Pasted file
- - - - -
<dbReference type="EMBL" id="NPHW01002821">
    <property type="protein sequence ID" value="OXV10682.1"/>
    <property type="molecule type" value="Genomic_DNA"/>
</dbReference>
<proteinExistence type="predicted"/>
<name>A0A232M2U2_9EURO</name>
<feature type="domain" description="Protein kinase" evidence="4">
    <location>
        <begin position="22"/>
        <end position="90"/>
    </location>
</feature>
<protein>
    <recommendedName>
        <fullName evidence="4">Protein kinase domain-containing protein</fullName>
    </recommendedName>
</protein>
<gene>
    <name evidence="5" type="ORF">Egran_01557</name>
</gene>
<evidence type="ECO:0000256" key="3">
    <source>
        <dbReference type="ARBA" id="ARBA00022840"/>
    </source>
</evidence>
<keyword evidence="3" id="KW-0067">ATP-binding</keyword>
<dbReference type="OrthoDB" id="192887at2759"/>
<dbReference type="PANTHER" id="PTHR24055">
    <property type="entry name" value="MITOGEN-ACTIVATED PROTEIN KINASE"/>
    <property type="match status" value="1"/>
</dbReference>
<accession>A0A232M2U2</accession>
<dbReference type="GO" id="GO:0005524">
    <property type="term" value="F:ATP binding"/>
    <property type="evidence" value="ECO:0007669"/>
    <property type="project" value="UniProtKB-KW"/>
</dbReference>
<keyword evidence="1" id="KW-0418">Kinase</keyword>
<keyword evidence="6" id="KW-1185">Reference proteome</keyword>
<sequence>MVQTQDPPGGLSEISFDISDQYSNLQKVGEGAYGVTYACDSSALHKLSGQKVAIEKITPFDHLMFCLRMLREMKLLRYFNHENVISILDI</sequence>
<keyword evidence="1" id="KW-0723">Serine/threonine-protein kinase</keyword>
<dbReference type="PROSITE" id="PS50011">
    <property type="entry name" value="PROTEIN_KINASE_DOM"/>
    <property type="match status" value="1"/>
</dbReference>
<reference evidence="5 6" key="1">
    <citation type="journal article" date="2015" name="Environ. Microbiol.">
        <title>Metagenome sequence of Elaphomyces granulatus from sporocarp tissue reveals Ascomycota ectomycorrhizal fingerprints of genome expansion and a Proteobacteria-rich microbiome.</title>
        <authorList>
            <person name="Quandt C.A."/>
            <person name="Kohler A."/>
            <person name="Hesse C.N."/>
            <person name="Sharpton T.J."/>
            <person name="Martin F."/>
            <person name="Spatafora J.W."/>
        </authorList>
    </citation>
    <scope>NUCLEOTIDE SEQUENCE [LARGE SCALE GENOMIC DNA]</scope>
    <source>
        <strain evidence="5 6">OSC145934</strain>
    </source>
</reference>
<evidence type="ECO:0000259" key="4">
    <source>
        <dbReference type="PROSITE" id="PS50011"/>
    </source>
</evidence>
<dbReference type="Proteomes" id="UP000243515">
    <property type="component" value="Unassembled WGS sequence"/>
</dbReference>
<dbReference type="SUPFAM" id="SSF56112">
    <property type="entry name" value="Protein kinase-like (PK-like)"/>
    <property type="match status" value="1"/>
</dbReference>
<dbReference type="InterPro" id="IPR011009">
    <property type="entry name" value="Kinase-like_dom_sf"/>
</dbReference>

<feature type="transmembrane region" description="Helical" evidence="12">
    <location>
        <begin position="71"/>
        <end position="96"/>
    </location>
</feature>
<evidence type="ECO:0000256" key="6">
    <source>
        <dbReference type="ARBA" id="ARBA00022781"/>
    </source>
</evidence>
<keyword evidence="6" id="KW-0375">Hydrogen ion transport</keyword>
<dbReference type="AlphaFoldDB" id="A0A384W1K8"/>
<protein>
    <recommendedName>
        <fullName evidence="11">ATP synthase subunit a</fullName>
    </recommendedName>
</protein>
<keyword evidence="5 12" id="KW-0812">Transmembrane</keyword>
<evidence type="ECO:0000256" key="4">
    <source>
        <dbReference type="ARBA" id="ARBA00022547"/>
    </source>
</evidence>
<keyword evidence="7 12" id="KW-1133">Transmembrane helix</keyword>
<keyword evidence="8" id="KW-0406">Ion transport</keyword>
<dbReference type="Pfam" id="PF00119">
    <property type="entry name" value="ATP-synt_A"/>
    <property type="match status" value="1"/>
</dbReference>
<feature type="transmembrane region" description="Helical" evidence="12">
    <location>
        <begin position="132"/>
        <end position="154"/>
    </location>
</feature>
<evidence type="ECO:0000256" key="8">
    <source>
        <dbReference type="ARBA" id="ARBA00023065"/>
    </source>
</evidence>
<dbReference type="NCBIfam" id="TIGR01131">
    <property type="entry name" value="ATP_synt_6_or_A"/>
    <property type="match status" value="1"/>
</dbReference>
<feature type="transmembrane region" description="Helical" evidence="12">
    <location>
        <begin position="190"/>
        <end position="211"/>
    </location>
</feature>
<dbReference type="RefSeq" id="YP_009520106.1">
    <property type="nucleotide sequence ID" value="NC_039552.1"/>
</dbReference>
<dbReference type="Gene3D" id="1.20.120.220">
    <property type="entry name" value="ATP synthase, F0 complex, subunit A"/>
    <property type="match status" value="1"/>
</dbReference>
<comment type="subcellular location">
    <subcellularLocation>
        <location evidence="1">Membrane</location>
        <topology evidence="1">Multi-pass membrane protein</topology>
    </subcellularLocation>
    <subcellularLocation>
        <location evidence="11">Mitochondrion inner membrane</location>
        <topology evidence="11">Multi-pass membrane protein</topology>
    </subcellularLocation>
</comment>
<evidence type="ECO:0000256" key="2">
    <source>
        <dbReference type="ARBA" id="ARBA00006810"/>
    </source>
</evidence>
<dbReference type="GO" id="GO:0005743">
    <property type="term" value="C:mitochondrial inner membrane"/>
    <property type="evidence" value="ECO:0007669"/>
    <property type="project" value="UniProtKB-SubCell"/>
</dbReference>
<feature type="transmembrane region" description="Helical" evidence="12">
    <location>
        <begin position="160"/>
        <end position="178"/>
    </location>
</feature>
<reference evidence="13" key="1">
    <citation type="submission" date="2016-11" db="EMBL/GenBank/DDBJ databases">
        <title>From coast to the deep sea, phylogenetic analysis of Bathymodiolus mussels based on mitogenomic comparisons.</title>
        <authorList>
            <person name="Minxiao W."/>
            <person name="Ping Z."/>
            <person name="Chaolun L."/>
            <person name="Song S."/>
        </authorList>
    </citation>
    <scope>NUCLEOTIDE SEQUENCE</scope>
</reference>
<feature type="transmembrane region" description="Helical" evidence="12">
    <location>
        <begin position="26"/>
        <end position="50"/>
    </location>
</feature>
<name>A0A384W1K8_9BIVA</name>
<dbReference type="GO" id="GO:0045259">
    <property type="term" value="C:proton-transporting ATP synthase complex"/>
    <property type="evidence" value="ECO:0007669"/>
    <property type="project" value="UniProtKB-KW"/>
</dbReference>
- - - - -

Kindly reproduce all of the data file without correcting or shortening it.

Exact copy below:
<dbReference type="EMBL" id="NPHW01002821">
    <property type="protein sequence ID" value="OXV10682.1"/>
    <property type="molecule type" value="Genomic_DNA"/>
</dbReference>
<proteinExistence type="predicted"/>
<name>A0A232M2U2_9EURO</name>
<feature type="domain" description="Protein kinase" evidence="4">
    <location>
        <begin position="22"/>
        <end position="90"/>
    </location>
</feature>
<protein>
    <recommendedName>
        <fullName evidence="4">Protein kinase domain-containing protein</fullName>
    </recommendedName>
</protein>
<gene>
    <name evidence="5" type="ORF">Egran_01557</name>
</gene>
<evidence type="ECO:0000256" key="3">
    <source>
        <dbReference type="ARBA" id="ARBA00022840"/>
    </source>
</evidence>
<keyword evidence="3" id="KW-0067">ATP-binding</keyword>
<dbReference type="OrthoDB" id="192887at2759"/>
<dbReference type="PANTHER" id="PTHR24055">
    <property type="entry name" value="MITOGEN-ACTIVATED PROTEIN KINASE"/>
    <property type="match status" value="1"/>
</dbReference>
<accession>A0A232M2U2</accession>
<dbReference type="GO" id="GO:0005524">
    <property type="term" value="F:ATP binding"/>
    <property type="evidence" value="ECO:0007669"/>
    <property type="project" value="UniProtKB-KW"/>
</dbReference>
<keyword evidence="1" id="KW-0418">Kinase</keyword>
<keyword evidence="6" id="KW-1185">Reference proteome</keyword>
<sequence>MVQTQDPPGGLSEISFDISDQYSNLQKVGEGAYGVTYACDSSALHKLSGQKVAIEKITPFDHLMFCLRMLREMKLLRYFNHENVISILDI</sequence>
<keyword evidence="1" id="KW-0723">Serine/threonine-protein kinase</keyword>
<dbReference type="PROSITE" id="PS50011">
    <property type="entry name" value="PROTEIN_KINASE_DOM"/>
    <property type="match status" value="1"/>
</dbReference>
<reference evidence="5 6" key="1">
    <citation type="journal article" date="2015" name="Environ. Microbiol.">
        <title>Metagenome sequence of Elaphomyces granulatus from sporocarp tissue reveals Ascomycota ectomycorrhizal fingerprints of genome expansion and a Proteobacteria-rich microbiome.</title>
        <authorList>
            <person name="Quandt C.A."/>
            <person name="Kohler A."/>
            <person name="Hesse C.N."/>
            <person name="Sharpton T.J."/>
            <person name="Martin F."/>
            <person name="Spatafora J.W."/>
        </authorList>
    </citation>
    <scope>NUCLEOTIDE SEQUENCE [LARGE SCALE GENOMIC DNA]</scope>
    <source>
        <strain evidence="5 6">OSC145934</strain>
    </source>
</reference>
<evidence type="ECO:0000259" key="4">
    <source>
        <dbReference type="PROSITE" id="PS50011"/>
    </source>
</evidence>
<dbReference type="Proteomes" id="UP000243515">
    <property type="component" value="Unassembled WGS sequence"/>
</dbReference>
<dbReference type="SUPFAM" id="SSF56112">
    <property type="entry name" value="Protein kinase-like (PK-like)"/>
    <property type="match status" value="1"/>
</dbReference>
<dbReference type="InterPro" id="IPR011009">
    <property type="entry name" value="Kinase-like_dom_sf"/>
</dbReference>

<feature type="transmembrane region" description="Helical" evidence="12">
    <location>
        <begin position="71"/>
        <end position="96"/>
    </location>
</feature>
<evidence type="ECO:0000256" key="6">
    <source>
        <dbReference type="ARBA" id="ARBA00022781"/>
    </source>
</evidence>
<keyword evidence="6" id="KW-0375">Hydrogen ion transport</keyword>
<dbReference type="AlphaFoldDB" id="A0A384W1K8"/>
<protein>
    <recommendedName>
        <fullName evidence="11">ATP synthase subunit a</fullName>
    </recommendedName>
</protein>
<keyword evidence="5 12" id="KW-0812">Transmembrane</keyword>
<evidence type="ECO:0000256" key="4">
    <source>
        <dbReference type="ARBA" id="ARBA00022547"/>
    </source>
</evidence>
<keyword evidence="7 12" id="KW-1133">Transmembrane helix</keyword>
<keyword evidence="8" id="KW-0406">Ion transport</keyword>
<dbReference type="Pfam" id="PF00119">
    <property type="entry name" value="ATP-synt_A"/>
    <property type="match status" value="1"/>
</dbReference>
<feature type="transmembrane region" description="Helical" evidence="12">
    <location>
        <begin position="132"/>
        <end position="154"/>
    </location>
</feature>
<evidence type="ECO:0000256" key="8">
    <source>
        <dbReference type="ARBA" id="ARBA00023065"/>
    </source>
</evidence>
<dbReference type="NCBIfam" id="TIGR01131">
    <property type="entry name" value="ATP_synt_6_or_A"/>
    <property type="match status" value="1"/>
</dbReference>
<feature type="transmembrane region" description="Helical" evidence="12">
    <location>
        <begin position="190"/>
        <end position="211"/>
    </location>
</feature>
<dbReference type="RefSeq" id="YP_009520106.1">
    <property type="nucleotide sequence ID" value="NC_039552.1"/>
</dbReference>
<dbReference type="Gene3D" id="1.20.120.220">
    <property type="entry name" value="ATP synthase, F0 complex, subunit A"/>
    <property type="match status" value="1"/>
</dbReference>
<comment type="subcellular location">
    <subcellularLocation>
        <location evidence="1">Membrane</location>
        <topology evidence="1">Multi-pass membrane protein</topology>
    </subcellularLocation>
    <subcellularLocation>
        <location evidence="11">Mitochondrion inner membrane</location>
        <topology evidence="11">Multi-pass membrane protein</topology>
    </subcellularLocation>
</comment>
<evidence type="ECO:0000256" key="2">
    <source>
        <dbReference type="ARBA" id="ARBA00006810"/>
    </source>
</evidence>
<dbReference type="GO" id="GO:0005743">
    <property type="term" value="C:mitochondrial inner membrane"/>
    <property type="evidence" value="ECO:0007669"/>
    <property type="project" value="UniProtKB-SubCell"/>
</dbReference>
<feature type="transmembrane region" description="Helical" evidence="12">
    <location>
        <begin position="160"/>
        <end position="178"/>
    </location>
</feature>
<reference evidence="13" key="1">
    <citation type="submission" date="2016-11" db="EMBL/GenBank/DDBJ databases">
        <title>From coast to the deep sea, phylogenetic analysis of Bathymodiolus mussels based on mitogenomic comparisons.</title>
        <authorList>
            <person name="Minxiao W."/>
            <person name="Ping Z."/>
            <person name="Chaolun L."/>
            <person name="Song S."/>
        </authorList>
    </citation>
    <scope>NUCLEOTIDE SEQUENCE</scope>
</reference>
<feature type="transmembrane region" description="Helical" evidence="12">
    <location>
        <begin position="26"/>
        <end position="50"/>
    </location>
</feature>
<name>A0A384W1K8_9BIVA</name>
<dbReference type="GO" id="GO:0045259">
    <property type="term" value="C:proton-transporting ATP synthase complex"/>
    <property type="evidence" value="ECO:0007669"/>
    <property type="project" value="UniProtKB-KW"/>
</dbReference>